SCSI - Standards

What is SCSI ?

SCSI (Small Computer System Interface) is a general-purpose parallel bus system.
It was originated from Shugart's 1979 SASI (Shugart Associates System Interface) and Shugart and NCR presented it to the ANSI in 1981.
It became official in 1986, when the ANSI-committee X3T9.2 defined the SCSI-1 spec in document X3.131-1986.

SCSI is now an acknowledged and very well standardized multipurpose interface. and supports a wide variety of devices which includes hard disks, removable disks, magneto-optical devices, tape drives, printers, CD-ROMs, scanners, communication devices .... and much more.

See > SCSI Bus Termination / Terms - Definitions


SCSI-1 defines a universal 8-bit (narrow) I/O-Bus that allows connection of up to 8 devices, incl. the SCSI (host) adapter.
Each SCSI device, connected to an SCSI-bus must have a unique ID (address) in the range of 0 to 7.
SCSI - ID #7 (by default) is occupied (not avail. for devices) by the SCSI (host) adapter.
SCSI-1 was a high-speed bus system, compared to this time's peripheral devices.


SCSI-2 development and approval started while SCSI-1 still was not officially approved.
In 1986, when SCSI-1 was officially approved, SCSI-2 already was in the process of being developed.
The official SCSI-2 designation is X3.131-1994.
SCSI-2 provided a better formal definition, removed some oddities and obsolete items, added some extensions, and most importantly, added the ability to double and even quadruple data transfer speed on the SCSI bus with it's Fast SCSI and Wide SCSI options.


With SCSI-2, Fast SCSI was defined as an option.
Despite the tendency of the market to define Fast-SCSI as different, but faster SCSI,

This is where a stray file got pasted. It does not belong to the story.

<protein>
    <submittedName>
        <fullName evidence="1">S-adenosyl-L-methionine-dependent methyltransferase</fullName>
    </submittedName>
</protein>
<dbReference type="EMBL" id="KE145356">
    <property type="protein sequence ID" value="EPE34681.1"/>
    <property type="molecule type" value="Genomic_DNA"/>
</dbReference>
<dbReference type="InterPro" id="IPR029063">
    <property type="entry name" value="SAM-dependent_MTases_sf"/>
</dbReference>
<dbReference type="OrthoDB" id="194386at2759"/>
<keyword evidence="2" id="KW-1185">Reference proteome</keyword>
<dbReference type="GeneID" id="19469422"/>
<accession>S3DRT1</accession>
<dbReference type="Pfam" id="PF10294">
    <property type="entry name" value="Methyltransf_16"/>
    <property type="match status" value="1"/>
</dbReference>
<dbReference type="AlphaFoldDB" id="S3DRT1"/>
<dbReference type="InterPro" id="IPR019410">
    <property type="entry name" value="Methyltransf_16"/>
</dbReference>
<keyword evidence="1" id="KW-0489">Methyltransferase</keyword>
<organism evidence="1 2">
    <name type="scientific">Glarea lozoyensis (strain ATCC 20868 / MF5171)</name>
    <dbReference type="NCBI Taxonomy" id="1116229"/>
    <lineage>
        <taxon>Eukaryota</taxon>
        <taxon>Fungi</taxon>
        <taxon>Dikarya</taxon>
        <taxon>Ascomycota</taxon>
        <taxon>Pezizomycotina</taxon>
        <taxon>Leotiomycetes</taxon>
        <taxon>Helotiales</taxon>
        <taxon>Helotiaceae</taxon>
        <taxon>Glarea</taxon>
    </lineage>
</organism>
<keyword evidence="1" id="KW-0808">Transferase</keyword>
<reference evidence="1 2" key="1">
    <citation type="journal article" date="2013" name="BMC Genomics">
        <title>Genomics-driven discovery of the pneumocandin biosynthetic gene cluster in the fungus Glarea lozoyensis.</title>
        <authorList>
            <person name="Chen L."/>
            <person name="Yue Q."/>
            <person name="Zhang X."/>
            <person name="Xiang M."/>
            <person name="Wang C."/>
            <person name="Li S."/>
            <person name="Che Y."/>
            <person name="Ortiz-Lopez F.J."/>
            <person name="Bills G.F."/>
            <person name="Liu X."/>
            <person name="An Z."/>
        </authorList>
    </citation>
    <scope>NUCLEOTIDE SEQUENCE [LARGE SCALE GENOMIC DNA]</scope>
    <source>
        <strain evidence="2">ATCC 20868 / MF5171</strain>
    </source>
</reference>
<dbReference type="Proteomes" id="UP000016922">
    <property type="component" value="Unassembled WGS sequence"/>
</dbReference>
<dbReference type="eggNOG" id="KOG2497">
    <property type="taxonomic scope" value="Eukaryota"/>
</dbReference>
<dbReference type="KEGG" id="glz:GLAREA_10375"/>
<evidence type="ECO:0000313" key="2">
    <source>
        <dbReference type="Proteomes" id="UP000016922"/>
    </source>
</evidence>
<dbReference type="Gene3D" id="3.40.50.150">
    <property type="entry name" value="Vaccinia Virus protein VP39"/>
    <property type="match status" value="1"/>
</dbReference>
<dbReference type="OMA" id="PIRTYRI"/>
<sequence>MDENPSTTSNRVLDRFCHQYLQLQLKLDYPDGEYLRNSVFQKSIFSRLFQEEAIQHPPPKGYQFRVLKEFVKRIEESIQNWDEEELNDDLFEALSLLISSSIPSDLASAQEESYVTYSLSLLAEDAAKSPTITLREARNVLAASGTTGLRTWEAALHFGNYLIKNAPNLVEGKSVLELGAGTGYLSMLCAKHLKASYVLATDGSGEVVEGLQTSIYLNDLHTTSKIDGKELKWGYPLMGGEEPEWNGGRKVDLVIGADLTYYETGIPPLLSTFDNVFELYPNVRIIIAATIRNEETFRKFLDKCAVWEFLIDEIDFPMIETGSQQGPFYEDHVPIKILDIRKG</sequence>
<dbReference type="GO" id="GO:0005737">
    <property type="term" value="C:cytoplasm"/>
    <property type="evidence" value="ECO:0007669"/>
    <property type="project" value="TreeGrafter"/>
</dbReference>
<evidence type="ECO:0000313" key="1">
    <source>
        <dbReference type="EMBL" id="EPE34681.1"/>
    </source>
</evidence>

Fast SCSI is only an additional synchronous data transfer mode with tighter timing to achieve the 10MByte/sec maximum data rate.
As with any other synchronous transfer mode, only data transfers are synchronous, the commands are transferred asynchronous.


Another SCSI-2 option is Wide SCSI.
Two types are defined, 16-bit and 32-bit.
Wide SCSI can be combined with Fast SCSI and thus it can provide up to a 40 MByte/sec data rate.
The X3T9.2 committee defined a 68-pin SCSI cable for 16-bit and a combination of a standard 8-bit and a 68-pin cable for 16-bit and 32-bit Wide SCSI.
Wide SCSI host adapters can address standard SCSI devices without problems - assuming that a correct adapter cable is used.

P&P - Plug and Play - SCSI

Plug and Play - SCSI is an extension to the generic Plug and Play specification.
P&P is an approach for defining an auto-configuring environment for ISA boards.
One of the key features of P&P-SCSI is SCAM.

SCAM - SCSI-Configured AutoMagically

SCAM is a protocol for automatic SCSI ID assignment.
It is included in the SCSI-3 parallel interface drafts.
The SCAM master (typically the host adapter) scans the bus for attached SCSI devices.
For compatibility, it also needs to find and identify legacy, i.e. standard, SCSI devices.
Thus the SCAM master gets a map of the attached devices and assigns a valid soft ID to each SCAM-compliant SCSI device.
After this process, the SCAM master keeps this device table in a non-volatile memory to provide - if possible - an identical ID setup for further boot processes.


Every SCSI device must have a unique ID on the bus.
For this reason, most devices have three ID jumpers to set the SCSI ID from 0 to 7.
ID 7 (in most cases) is reserved for the SCSI (host) adapter.
ID 0 is for a boot device and is usually a hard drive.
ID 1 is normally used for a second hard drive, although this is not a requirement.
ID 2 and up are normally used for other devices with ID 2 being popular with CD ROM's.
With the exceptions of ID 0 and 7, there is no particular ID that has to be assigned to any device type.